The clinic also could have HIPAA obligations as a "business associate" under HIPAA.As noted above, the worksite clinic is not regulated under HIPAA portability, privacy and security requirements as a group health plan since it is considered an excepted benefit. However, many states impose additional privacy and data security requirements, as well as record retention requirements that will apply to a worksite clinic.

Adequate policies and procedures to ensure that information is not inappropriately shared by the worksite clinic with the employer's human resources department or others within the workforce is essential to prevent the information from being improperly used and triggering claims for violations of the ADA or other state and federal laws protecting employees and information regarding their health.

The state and federal laws protecting data privacy and security impose severe penalties on entities that fail to comply. For example, HIPAA penalties can be assessed against both the employer and its individual employees.

The penalties under HIPAA are capped at $1.5 million per type of violation per calendar year (with most privacy breaches involving several types of violations). In addition, we are seeing an increasing numbers of class action lawsuits for privacy and security breaches, which have resulted in settlements and awards in the millions of dollars.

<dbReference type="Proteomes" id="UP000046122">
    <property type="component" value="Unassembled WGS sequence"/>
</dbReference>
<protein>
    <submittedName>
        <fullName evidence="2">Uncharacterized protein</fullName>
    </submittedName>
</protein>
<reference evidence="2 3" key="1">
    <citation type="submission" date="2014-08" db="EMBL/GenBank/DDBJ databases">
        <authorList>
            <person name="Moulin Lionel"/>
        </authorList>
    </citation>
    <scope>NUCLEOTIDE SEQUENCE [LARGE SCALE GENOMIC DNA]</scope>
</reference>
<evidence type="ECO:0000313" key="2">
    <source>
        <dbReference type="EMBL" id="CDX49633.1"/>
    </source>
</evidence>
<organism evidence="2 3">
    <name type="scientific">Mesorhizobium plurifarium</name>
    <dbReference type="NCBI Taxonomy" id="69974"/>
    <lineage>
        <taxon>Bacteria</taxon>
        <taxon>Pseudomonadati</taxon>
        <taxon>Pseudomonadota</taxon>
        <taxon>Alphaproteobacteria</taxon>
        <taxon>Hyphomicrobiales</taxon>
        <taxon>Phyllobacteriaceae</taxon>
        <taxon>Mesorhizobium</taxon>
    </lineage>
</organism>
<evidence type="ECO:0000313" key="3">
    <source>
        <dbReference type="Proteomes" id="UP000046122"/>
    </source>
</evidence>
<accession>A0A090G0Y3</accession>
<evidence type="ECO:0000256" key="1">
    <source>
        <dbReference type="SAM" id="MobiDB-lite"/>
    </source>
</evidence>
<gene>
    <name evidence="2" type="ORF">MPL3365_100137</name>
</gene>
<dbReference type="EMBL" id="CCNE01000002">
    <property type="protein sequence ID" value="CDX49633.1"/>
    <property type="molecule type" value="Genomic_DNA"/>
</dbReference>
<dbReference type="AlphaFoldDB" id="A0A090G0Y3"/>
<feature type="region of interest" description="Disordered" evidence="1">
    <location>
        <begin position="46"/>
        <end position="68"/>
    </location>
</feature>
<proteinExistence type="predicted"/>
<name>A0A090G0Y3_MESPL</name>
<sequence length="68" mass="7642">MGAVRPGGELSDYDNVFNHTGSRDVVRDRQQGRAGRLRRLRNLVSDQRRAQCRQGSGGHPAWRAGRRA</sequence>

Given the potential financial exposure, the privacy obligations remain the primary concern when bringing healthcare in-house, but the numerous other laws that are implicated should be considered when implementing the policies and procedures that govern the day-to-day operations of an on-site health clinic.

About the Author

Lorie Maring is an attorney with Fisher & Phillips LLP. She focuses her practice on helping employers navigate ERISA and other state and federal laws impacting the design, implementation and ongoing compliance of their employee benefit plans and programs.

Maring regularly advises clients on their reporting and disclosure obligations, qualified retirement plans (including 401(k), 457 and 403(b) plans), group health, life, disability and other welfare benefits; MEWAs, multiemployer plan issues, HIPAA and Health Care Reform Act.

She also works with clients to resolve employee benefits issues arising in bankruptcy, corporate transactions, and IRS and DOL audits. She serves clients in the public and private sector, including non-profit organizations and trade associations. Contact:, 404-240-4225